Exercise Therapy and Brain Networks: Implications for Alzheimer's Disease (2019-2020)
This Bass Connection project, which is part of an ongoing multi-year study, used imaging technology along with analysis of neuropathology and behavior to examine how genetics and environment modify risk for Alzheimer’s disease in a female mouse model. The team’s work has demonstrated that exercise mitigates cognitive decline in female mouse models. The project team compared mice with human proteins that develop symptoms of Alzheimer’s and with human proteins that do not. Along with the laboratory-based and data-driven empirical work, the team explored how inherent characteristics and acquired life experiences contribute to health and disease. The team also used imaging and visualization tools to create a network analysis that integrates MRI and behavioral data.
The team developed methods to visualize wheel running data to study both individual mice and group data, reconstructed images from signal processing acquisitions, started analyzing statistical differences in sedentary and exercised mice, and produced a protocol for a study to examine network activation to odors.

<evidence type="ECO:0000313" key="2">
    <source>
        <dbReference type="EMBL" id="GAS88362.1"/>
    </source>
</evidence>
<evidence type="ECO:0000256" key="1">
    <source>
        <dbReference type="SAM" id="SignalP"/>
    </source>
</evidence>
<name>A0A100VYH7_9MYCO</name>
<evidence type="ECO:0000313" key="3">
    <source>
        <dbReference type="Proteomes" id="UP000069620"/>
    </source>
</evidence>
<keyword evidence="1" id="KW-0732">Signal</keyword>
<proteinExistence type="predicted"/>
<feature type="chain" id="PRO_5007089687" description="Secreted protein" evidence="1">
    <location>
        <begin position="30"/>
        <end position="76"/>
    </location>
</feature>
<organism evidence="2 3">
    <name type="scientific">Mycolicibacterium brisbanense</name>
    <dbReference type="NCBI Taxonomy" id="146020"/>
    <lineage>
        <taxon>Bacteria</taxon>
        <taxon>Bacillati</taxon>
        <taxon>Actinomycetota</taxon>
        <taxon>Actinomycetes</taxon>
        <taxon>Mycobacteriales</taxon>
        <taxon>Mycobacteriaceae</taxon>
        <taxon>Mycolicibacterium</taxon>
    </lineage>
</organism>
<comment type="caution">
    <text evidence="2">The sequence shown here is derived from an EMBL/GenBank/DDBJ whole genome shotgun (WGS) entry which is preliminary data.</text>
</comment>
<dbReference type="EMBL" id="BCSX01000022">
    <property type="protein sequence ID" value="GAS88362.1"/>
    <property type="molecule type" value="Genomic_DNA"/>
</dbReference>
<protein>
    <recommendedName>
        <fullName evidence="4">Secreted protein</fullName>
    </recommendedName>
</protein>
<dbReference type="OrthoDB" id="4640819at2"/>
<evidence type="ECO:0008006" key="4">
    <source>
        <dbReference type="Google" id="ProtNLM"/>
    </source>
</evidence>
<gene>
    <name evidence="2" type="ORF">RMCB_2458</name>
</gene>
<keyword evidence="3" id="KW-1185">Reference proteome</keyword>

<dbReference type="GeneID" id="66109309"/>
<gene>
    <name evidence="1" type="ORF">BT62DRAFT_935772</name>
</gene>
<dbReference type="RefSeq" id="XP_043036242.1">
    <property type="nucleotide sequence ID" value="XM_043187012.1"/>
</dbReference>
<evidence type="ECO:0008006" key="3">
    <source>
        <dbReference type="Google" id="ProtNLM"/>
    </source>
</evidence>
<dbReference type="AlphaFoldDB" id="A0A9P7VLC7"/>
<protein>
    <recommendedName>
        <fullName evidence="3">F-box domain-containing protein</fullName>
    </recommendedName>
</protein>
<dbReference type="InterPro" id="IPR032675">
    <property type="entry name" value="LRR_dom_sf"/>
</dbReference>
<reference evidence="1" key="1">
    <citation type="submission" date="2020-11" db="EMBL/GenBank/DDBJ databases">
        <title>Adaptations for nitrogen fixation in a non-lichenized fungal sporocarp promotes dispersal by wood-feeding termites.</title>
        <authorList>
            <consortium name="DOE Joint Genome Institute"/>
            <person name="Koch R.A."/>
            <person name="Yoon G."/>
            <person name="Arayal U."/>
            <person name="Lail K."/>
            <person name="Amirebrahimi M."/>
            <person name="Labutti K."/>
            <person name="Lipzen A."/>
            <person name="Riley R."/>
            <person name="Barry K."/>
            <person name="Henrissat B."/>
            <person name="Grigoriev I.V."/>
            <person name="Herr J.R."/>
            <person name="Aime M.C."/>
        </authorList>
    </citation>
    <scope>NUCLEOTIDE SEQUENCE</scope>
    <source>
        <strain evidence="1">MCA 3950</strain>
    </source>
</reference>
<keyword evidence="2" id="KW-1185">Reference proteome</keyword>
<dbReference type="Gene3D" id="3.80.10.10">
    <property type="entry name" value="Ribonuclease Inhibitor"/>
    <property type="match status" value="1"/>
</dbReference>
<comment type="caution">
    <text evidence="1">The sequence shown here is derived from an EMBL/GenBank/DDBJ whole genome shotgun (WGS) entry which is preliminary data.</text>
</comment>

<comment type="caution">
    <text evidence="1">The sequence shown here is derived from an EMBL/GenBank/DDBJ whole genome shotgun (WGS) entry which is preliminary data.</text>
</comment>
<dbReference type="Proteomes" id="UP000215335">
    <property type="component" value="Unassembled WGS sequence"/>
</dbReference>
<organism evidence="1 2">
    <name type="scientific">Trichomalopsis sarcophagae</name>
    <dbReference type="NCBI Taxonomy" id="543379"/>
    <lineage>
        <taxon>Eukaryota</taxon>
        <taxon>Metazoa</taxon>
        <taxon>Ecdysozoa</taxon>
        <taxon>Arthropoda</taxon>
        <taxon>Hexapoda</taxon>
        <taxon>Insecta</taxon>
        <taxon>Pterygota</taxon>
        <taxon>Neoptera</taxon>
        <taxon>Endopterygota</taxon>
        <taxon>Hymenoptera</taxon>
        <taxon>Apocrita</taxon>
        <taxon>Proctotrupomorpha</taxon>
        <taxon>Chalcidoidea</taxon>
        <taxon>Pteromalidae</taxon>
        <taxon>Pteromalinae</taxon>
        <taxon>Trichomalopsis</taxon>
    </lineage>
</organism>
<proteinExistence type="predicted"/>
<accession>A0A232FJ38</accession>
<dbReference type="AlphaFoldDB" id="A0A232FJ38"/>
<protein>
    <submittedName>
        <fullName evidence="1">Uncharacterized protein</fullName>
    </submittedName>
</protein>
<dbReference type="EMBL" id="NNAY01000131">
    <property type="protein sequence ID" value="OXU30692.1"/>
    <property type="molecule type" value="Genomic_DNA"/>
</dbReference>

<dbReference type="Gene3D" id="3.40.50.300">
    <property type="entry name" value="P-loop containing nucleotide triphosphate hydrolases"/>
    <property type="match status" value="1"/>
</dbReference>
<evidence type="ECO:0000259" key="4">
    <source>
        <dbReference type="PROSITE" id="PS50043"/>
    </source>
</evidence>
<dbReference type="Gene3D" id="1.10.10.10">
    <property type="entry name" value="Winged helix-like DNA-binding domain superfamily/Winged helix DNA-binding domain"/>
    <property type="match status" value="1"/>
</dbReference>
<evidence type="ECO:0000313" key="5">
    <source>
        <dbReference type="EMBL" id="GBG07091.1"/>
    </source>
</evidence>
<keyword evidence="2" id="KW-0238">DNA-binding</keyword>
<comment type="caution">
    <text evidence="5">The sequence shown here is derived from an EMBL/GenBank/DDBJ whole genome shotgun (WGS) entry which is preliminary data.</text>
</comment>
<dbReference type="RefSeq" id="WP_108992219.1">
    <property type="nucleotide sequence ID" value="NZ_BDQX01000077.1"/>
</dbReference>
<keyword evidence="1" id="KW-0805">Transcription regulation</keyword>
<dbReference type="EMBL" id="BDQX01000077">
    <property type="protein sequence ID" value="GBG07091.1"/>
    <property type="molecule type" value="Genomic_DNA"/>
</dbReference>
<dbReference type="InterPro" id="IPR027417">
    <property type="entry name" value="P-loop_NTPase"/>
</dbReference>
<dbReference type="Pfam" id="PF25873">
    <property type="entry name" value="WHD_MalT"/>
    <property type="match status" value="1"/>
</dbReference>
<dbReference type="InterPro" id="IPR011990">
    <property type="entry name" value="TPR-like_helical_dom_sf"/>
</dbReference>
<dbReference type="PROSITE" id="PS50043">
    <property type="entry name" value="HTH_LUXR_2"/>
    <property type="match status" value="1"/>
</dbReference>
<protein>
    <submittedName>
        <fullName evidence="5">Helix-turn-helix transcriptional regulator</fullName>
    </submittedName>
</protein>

By using MRI data, the team hopes to identify biomarkers for faster diagnosis of Alzheimer’s Disease.
Fall 2019 – Summer 2020
See related teams, Exercise Therapy and Brain Networks: Implications for Alzheimer’s Disease (2020-2021) and Exercise Therapy and Brain Networks: Implications for Alzheimer’s Disease and Aging (2018-2019).
Image: Jogging on a bright November morning, by Ed Yourdon, licensed under CC BY-NC-SA 2.0
- Alexandra Badea, School of Medicine-Radiology
- Christina L. Williams, Arts & Sciences-Psychology and Neuroscience
/graduate Team Members
Xinlin Chen, Electrical/Computer Engg-PHD
Janai Williams, Psychology-PHD
/undergraduate Team Members
Abinaya Lakshmanan, Biomedical Engineering (BSE), Computer Science (AB2)
/yfaculty/staff Team Members
Carol Colton, School of Medicine-Neurology
Ara Wilson, Arts & Sciences-Gender, Sexuality, and Feminist Studies